Biggar has a good choice of independent cafes, and I can recommend The Coffee Spot for a morning caffeine hit. This cafe has a fun cow theme with a massive print of cows on the wall. You can have fun trying to spot all the cow items- there is a cow clock, cow salt and pepper shakers on the table and the child's menu is called Little Calves Menu.
There is a great selection of cakes, but in the spirit of the cafe's theme I just had to choose the cow shaped biscuit with chocolate blobs replicating the black and white pattern of a Freisian cow. If you are looking for something more substantial the café offers breakfasts, soups and sandwiches.
Have a go at operating a 1930s telephone exchange
The Biggar and Upper Clydesdale Museum is full of fascinating objects that explore the area's social history. The town's telephone exchange was in operation until 1973 and you can have a play with the cables and pretend to be an operator.
The museum has a period street where you can walk inside various stores, like a toy shop, apothecary and shoemaker. It is very realistic and atmospheric; there are even sound effects, like children playing. The level of detail is impressive with shop signs and the objects in the shops, like medication bottles. There is a magnificent old car on display, a Stirling Panhard Voiturette. It was built in 1901 by a Scottish company from Hamilton.
Come and explore inside some of the shops on my video:
Did you know that this area has the earliest known traces of human activity in Scotland? This was 14,000 years ago and the museum displays arrow heads from that time. These would have been used to hunt wild horses and reindeer. There is a reindeer hide that you can feel- dense and soft- and imagine wearing to keep nice and warm in the depths of Scottish winters.
One of my favourite objects in the museum is a scallop shell ampulla. In Medieval times this would have been carried by pilgrims to store holy water that they had brought back from holy places. It really captured my imagination as it was likely dropped by a pilgrim on their way home. They were probably hoping that the holy water would bring about a miracle cure, perhaps for a poorly loved one.
Hit the shops!
Biggar is superb for independent shops. There are two butcher shops, gift shops and even an interior designer. Don't miss The Orchard for a wonderful selection of foodstuffs. Fish and seafood, fruit and vegetables, cakes, cheeses and lots more is available here. I picked up a super delicious punnet of strawberries from a local farm and a jar of raspberry and lime jam which definitely deserves its Great Taste Award.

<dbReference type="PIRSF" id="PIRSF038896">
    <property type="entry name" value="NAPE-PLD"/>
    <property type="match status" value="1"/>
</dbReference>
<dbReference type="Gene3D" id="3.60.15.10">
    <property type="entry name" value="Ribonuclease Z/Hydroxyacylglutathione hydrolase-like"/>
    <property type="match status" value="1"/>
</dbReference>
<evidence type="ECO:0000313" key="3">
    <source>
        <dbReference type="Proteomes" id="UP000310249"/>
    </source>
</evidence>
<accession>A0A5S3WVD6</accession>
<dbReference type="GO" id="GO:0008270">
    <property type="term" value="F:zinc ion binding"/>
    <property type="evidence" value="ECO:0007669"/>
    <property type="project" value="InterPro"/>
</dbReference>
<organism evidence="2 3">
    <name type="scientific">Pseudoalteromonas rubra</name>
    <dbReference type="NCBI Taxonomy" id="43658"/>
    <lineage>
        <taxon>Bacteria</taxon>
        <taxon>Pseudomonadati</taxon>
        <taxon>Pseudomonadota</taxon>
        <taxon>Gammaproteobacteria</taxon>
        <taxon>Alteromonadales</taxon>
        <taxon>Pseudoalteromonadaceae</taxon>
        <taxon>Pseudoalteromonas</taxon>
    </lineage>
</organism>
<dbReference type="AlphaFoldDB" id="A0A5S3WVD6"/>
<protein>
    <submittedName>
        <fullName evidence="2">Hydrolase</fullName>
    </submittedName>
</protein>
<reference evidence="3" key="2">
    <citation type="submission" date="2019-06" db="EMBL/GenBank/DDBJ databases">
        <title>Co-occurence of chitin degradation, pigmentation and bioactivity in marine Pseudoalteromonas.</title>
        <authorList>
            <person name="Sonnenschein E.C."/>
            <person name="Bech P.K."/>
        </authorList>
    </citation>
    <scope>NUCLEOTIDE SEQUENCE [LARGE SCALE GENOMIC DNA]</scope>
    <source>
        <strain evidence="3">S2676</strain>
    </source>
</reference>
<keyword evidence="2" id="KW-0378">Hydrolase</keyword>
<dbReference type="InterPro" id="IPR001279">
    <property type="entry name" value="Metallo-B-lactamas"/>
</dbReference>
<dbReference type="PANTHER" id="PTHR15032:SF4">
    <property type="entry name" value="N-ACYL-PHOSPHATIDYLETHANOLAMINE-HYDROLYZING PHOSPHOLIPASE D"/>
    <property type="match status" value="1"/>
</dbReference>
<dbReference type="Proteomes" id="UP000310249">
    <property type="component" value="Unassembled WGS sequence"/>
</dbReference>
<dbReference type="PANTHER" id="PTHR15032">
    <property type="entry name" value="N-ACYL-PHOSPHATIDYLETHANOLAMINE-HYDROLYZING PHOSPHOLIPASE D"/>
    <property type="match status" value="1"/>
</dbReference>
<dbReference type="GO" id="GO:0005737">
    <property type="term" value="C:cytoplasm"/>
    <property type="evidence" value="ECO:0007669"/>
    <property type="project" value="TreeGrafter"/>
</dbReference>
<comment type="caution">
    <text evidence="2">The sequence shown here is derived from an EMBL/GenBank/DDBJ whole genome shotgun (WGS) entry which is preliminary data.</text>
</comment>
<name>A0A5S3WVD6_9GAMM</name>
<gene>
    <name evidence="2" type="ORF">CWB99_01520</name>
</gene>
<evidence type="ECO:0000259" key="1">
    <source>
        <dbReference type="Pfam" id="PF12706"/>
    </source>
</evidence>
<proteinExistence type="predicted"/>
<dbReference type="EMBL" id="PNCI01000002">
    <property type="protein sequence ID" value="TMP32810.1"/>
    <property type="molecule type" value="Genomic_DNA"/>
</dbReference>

The Orchard has this ethos of old fashioned service, probably like it was in a market town grocery store of days gone by. The owner was on the shop floor interacting with customers, checking if they could find what they were looking for and talking about the products. It made the experience of shopping a joy and certainly more special than a retail park. In fact, I felt that Biggar had successfully retained the tradition, history and welcome that you would associate with a market town. Just take a look at Miniatures and Mindings, a china shop, and you will get that nostalgic feeling.
Too many books?
I always think that the presence of an independent bookstore is a good sign of a healthy high street. On entering Atkinson Pryce Books I smiled at a sign- 'Too many books? I think what you mean is not enough bookshelves.' This a place to really appreciate the written word with cosy cushioned corner seats and armchairs.
What's your favourite flavour of ice cream?
You don't have to head for coastal towns to find some of Scotland's best ice cream. Taylor's ice cream has been produced in Biggar for over 40 years and you can get a cone at Cones and Candies on the High Street. I can recommend the mint chocolate chip, but any flavour is excellent here- the company has received over 100 awards from the National Ice Cream Alliance. It's another blast of nostalgia in this shop with big jars of sweets behind the counter. Treat yourself to some of the home made fudge and a box of their chocolates- tell me if you also thought the lime cream was incredible.
Do a circuit of Burnbraes Park with your ice cream. It sits in a valley with a line of handsome Victorian townhouses overlooking it. The Biggar Burn flows through it and the paddling pond is a great feature if you have children with you.
Adjacent to the park, the kirk dates from 1545 and if you go inside you will be rewarded with a magnificent stone interior and striking stained glass.
The town gasworks
A remarkable nineteenth century relic is Biggar's gasworks. Town gasworks, supplying gas for the town's heat and light, could be found all over Scotland. This is now the only surviving gasworks, with its original machinery intact. It's now a visitor attraction, although the limited opening hours mean that careful planning is required if you want to see inside. It was closed during my visit, but I would love to come back.